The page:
Tuesday, 28 February 2017

A Preview Of Coming Attractions

My short story, "A Preview Of Coming Attractions", has just been made available on the excellent App from Great Jones Street, and as usual I'm blogging a few thoughts as to how the story was written. There may be spoilers for those yet to read it.

Great Jones Street is an App only magazine which has previously published my short stories, "Sarcoline", "Vole Mountain" (as reprint), and "Blood For Your Mother" (as reprint). It's a great resource for quality fiction and the App can be downloaded for FREE here.

I was approached by the editors with a request to write a piece of flash fiction for Valentine's Day and was eager to take part. I already had a title, "A Preview Of Coming Attractions", waiting to be written (although when I made a note of it I had no idea what kind of story it might be), and it seemed like a good starting point. I had the idea to write a piece from a female perspective, a reminiscence of sexual encounters, expanding and challenging throughout the years. Taking a lead from the title I decided to section the story within the parameters of movie classification, and as the publisher is American I decided to utilise the American classification system considering this would be more familiar to their audience (the story is therefore split into sections G, PG, PG-13, R and NC-17).

Regular blog readers will know I write to a musical background, and instinctively the song "Je t'aime...moi non plus" suggested itself as most appropriate. I prefer the Gainsbourg/Bardot version, but I also have the Gainsbourg/Birkin version. It struck me that I could use the subtle differences within the versions as part of the story itself, and so I played one version after another on repeat whilst writing (as indeed, my protagonist does whilst reminiscing).

To say more about the story will give too much away - it is only 749 words in total, after all - but here's a brief extract:

Edging towards eternity.

I see his outline for the first time. An electric eel.

Bending my head I receive the only acceptable bruise for my age group.

The discolouration brands me. I wear a scarf indoors.

Sometimes, in fast cars, everything is a blur.

Overlooking the town, the lights, one of them is a mirror. The stars hold greater permanence, yet we are also them when viewed from another planet.

He will find me as a naked, treeless, deserted island.

Just one look is molecular disintegration.

Wednesday, 22 February 2017

Cold Water Killer

My short story, "Cold Water Killer", has recently been published in Spark Vol VIII, and as usual I'm blogging a few thoughts as to how the story came about. There may be spoilers for those who have yet to read it.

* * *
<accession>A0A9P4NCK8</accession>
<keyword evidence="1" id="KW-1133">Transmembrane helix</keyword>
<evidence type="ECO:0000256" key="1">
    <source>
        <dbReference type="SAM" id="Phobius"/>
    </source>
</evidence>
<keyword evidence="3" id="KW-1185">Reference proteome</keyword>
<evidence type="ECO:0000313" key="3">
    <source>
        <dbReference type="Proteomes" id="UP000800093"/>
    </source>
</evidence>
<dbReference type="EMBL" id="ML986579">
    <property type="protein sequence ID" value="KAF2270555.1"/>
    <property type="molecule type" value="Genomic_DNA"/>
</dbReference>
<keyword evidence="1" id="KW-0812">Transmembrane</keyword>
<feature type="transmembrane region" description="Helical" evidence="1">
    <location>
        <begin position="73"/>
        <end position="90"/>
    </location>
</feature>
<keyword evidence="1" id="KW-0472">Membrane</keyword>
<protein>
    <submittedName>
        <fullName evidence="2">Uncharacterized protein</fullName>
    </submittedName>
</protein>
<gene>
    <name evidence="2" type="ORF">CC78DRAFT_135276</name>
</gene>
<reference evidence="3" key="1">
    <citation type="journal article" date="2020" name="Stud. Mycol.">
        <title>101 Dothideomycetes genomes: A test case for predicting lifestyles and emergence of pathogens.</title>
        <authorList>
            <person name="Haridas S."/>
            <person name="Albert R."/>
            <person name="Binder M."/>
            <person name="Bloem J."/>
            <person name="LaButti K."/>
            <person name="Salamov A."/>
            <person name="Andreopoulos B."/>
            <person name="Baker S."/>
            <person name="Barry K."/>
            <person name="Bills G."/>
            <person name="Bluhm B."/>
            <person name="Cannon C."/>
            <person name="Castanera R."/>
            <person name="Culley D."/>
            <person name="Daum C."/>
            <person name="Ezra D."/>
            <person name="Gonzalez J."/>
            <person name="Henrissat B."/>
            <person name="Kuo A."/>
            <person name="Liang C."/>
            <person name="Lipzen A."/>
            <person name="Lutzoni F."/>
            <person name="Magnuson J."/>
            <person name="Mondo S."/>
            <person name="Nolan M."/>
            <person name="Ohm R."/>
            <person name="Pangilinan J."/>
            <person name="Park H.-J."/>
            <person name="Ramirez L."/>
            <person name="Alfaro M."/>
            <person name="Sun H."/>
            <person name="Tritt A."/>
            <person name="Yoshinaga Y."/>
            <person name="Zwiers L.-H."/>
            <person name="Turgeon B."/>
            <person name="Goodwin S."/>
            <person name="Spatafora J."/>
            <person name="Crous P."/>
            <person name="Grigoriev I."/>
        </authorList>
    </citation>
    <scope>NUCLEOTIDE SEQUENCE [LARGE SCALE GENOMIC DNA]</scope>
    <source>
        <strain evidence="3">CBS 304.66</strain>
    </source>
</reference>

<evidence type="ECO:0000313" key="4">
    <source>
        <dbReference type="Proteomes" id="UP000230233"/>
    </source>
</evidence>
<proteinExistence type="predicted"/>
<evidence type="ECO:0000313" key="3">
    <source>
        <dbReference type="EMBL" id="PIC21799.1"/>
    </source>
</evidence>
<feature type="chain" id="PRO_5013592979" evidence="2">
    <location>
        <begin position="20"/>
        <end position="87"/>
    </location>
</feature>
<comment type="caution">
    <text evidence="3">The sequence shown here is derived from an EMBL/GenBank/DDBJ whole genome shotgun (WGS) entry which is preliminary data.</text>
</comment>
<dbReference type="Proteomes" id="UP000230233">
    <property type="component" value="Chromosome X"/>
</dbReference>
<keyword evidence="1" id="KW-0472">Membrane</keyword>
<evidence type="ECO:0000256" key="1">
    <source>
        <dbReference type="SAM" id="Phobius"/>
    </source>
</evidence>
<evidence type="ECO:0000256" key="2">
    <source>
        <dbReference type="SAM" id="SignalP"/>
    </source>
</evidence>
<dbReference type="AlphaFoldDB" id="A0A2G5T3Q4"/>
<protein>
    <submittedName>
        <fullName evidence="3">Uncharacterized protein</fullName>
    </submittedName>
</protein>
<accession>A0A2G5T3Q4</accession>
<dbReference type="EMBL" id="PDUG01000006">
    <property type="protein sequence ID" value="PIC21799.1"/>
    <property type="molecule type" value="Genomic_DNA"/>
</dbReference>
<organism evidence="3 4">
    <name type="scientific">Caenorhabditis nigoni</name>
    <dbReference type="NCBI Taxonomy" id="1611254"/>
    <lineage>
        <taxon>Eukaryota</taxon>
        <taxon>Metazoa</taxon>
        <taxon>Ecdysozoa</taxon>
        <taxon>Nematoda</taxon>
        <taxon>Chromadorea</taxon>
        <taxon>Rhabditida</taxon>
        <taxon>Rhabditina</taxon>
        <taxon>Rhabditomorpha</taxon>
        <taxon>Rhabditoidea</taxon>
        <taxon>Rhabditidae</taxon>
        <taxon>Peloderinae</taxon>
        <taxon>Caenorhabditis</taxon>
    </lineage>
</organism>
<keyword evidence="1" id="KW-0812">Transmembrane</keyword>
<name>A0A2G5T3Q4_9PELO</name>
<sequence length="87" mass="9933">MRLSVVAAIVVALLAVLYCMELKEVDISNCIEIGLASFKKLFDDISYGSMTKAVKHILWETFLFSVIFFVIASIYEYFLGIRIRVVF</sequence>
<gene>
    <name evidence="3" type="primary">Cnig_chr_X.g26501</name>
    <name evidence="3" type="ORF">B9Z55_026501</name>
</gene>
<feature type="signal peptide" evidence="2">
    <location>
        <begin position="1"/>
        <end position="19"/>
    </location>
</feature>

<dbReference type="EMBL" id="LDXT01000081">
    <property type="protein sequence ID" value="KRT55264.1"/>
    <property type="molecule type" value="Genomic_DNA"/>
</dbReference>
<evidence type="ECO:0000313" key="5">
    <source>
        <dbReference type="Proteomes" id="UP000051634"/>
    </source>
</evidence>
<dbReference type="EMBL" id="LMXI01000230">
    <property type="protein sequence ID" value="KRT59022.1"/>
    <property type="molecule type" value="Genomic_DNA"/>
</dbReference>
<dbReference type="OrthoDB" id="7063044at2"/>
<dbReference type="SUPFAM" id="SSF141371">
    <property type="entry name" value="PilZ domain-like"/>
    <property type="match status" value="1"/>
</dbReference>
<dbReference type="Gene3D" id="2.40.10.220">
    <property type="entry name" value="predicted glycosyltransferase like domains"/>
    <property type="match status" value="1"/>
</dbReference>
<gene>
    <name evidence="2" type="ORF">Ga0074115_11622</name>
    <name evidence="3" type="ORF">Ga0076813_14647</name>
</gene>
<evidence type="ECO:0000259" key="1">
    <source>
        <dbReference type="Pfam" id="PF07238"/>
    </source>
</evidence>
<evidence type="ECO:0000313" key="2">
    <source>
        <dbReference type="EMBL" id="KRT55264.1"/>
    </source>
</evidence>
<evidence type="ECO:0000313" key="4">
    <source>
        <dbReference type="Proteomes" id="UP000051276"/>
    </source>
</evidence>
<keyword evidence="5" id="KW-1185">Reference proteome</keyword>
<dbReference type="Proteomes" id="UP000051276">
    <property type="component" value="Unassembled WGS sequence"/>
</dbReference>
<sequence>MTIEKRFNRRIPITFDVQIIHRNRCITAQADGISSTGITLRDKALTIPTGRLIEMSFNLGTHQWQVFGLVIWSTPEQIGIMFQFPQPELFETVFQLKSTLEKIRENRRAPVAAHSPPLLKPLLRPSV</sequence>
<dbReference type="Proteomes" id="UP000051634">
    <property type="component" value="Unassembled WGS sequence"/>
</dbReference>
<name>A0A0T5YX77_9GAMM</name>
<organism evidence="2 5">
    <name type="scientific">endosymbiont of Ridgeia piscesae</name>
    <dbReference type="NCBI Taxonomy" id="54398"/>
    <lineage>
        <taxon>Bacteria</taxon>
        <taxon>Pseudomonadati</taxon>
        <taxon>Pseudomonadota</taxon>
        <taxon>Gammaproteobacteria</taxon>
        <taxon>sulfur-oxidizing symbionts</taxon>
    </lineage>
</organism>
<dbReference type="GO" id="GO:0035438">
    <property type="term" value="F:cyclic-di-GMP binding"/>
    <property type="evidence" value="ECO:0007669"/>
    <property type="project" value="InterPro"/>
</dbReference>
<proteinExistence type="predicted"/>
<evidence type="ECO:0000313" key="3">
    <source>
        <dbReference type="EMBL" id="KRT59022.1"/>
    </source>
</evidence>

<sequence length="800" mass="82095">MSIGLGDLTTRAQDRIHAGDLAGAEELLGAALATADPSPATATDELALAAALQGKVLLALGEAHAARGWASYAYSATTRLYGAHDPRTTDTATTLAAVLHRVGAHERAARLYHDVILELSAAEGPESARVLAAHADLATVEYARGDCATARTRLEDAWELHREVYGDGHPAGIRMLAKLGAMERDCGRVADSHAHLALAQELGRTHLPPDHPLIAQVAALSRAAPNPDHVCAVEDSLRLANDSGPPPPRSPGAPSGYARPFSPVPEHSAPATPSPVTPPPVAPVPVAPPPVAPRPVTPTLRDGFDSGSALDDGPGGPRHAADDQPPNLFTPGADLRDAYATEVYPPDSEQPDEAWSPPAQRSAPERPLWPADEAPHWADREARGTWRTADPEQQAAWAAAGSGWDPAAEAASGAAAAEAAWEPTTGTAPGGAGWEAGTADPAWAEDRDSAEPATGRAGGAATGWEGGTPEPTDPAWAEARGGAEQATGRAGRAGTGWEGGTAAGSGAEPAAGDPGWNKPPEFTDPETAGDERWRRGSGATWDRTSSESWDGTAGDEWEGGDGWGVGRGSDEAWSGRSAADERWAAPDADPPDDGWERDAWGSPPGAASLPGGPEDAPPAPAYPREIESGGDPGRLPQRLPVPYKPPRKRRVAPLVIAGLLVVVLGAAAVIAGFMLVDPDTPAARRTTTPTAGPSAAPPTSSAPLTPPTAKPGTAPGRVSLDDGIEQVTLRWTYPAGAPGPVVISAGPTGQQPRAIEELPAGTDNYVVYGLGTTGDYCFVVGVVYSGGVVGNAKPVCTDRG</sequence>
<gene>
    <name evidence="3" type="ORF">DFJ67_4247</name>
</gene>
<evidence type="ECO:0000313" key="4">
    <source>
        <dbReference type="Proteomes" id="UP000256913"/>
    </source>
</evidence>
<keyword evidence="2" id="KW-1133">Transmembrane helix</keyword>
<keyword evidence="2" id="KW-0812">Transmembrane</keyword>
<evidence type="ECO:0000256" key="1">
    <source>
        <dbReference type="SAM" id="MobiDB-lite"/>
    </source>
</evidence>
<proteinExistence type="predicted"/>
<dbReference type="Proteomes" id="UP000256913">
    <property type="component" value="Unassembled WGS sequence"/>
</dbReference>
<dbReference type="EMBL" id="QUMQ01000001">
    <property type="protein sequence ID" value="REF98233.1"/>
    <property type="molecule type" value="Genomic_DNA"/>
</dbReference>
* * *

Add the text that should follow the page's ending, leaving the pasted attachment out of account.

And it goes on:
"Cold Water Killer" is one of my Mordent stories, Mordent being a detective-turned-PI with a bubblewrap fetish who views life through noir-tinted glasses. I had written a series of Mordent short stories before realising he was prime material for a novel and some of those short stories formed part of the first two books in the series. "Cold Water Killer" was originally intended as a chapter in the novel, "Church of Wire", but after discussion with the publisher it seemed superfluous for that novel. I therefore decided to sell it as a standalone story.

The story is set in 1975, when DNA-profiling was in its infancy in criminal cases. A random sniper disguises his fingerprints by immersing his hands in water prior to committing his crimes; the subsequently crenulated skin obliterating his identity. This is intertwined with a relationship Mordent has with a florist, and the indiscriminate nature of the killings is compared to the equally indiscriminate concept of love.

Here's a bit of it:

Mordent had been in the force a sparse few years. Had lost his feet and then found them. The drinking was only just starting to kick in. Back then, people were allowed to be characters rather than caricatures and his precinct was full of them. As the years rolled by, so the faceless ones dominated. When Mordent was only the character left, he left.

But back in '75, with flowers budding like parachutes seen from the ground, and the dirt on the streets washed by April rains, his future spread in front of him like a body unrolled in carpet.

Spark VIII also contains work by Gabriel Griffin, Louis Rakovich, Charles Henke, Karen Resta, Bo Balder, Michael Haynes, India Stronach, Sarah L. Johnson, GennaRose Nethercott, Janet E. Irvin, Dany G. Zuwen, Floris M. Kleijne, Alix E. Harrow, Alexis A. Hunter, Beth Cato, Jeff Bowles,
Brian Fence, Crystal Lynn Hilbert, Julia Kolchinsky Dasbach, Francis Marion Soty, Marina J. Lostetter, Olivia R. Burton, Dustin Brown, Brynn MacNab, John Vicary, Kristen Skerry Andrews, James Aquilone, Layla Carr, Michael Garrett Ashby II, Lily Iona MacKenzie, George Wells, W. P. Johnson, Tom Crosshill and Melissa Cannon. Purchase it here.